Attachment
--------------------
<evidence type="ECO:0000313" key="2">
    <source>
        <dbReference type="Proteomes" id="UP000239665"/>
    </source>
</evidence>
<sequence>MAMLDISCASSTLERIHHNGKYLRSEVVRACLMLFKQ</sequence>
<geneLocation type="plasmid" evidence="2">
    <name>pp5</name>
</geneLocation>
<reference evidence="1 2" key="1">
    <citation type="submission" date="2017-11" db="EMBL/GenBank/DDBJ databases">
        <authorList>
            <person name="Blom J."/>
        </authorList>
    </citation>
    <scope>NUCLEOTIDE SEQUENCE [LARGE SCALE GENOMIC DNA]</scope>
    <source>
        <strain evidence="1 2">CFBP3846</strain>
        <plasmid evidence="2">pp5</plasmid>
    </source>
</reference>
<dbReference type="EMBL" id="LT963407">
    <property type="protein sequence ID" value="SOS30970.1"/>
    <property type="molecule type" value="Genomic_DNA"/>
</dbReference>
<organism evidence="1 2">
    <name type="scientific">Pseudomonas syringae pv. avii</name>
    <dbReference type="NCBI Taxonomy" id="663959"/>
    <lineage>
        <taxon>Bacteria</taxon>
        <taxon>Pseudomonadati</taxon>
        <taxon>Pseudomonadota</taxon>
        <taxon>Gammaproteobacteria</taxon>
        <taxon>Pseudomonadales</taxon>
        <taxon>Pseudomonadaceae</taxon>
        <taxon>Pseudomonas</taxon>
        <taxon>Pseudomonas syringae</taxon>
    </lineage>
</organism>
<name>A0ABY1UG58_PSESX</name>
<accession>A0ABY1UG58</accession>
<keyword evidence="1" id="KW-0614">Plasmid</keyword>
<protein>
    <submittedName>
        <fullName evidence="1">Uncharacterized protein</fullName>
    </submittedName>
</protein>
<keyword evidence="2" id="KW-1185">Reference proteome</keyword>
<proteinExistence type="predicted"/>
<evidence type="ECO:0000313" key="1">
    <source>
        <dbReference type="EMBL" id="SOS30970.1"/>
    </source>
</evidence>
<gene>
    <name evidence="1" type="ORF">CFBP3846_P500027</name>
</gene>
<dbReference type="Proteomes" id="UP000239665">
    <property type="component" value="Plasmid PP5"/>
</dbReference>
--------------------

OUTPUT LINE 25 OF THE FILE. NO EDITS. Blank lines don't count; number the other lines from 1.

</dbReference>